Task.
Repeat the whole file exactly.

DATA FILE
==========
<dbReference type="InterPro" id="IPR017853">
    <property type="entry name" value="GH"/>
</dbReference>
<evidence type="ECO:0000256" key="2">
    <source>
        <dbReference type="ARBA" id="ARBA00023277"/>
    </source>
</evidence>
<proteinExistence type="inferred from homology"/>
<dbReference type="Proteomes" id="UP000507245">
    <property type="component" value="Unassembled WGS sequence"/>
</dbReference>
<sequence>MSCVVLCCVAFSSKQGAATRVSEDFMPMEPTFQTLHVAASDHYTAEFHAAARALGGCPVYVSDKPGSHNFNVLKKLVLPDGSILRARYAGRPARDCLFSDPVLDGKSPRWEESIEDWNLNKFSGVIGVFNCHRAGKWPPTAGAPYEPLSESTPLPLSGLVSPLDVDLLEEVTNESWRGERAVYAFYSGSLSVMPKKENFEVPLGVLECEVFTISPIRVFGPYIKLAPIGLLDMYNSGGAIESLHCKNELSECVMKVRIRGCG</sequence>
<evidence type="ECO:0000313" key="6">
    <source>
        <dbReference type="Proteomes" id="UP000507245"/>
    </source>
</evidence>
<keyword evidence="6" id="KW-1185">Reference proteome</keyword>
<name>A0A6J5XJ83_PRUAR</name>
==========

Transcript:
<dbReference type="InterPro" id="IPR017853">
    <property type="entry name" value="GH"/>
</dbReference>
<evidence type="ECO:0000256" key="2">
    <source>
        <dbReference type="ARBA" id="ARBA00023277"/>
    </source>
</evidence>
<proteinExistence type="inferred from homology"/>
<dbReference type="Proteomes" id="UP000507245">
    <property type="component" value="Unassembled WGS sequence"/>
</dbReference>
<sequence>MSCVVLCCVAFSSKQGAATRVSEDFMPMEPTFQTLHVAASDHYTAEFHAAARALGGCPVYVSDKPGSHNFNVLKKLVLPDGSILRARYAGRPARDCLFSDPVLDGKSPRWEESIEDWNLNKFSGVIGVFNCHRAGKWPPTAGAPYEPLSESTPLPLSGLVSPLDVDLLEEVTNESWRGERAVYAFYSGSLSVMPKKENFEVPLGVLECEVFTISPIRVFGPYIKLAPIGLLDMYNSGGAIESLHCKNELSECVMKVRIRGCG</sequence>
<evidence type="ECO:0000313" key="6">
    <source>
        <dbReference type="Proteomes" id="UP000507245"/>
    </source>
</evidence>
<keyword evidence="6" id="KW-1185">Reference proteome</keyword>
<name>A0A6J5XJ83_PRUAR</name>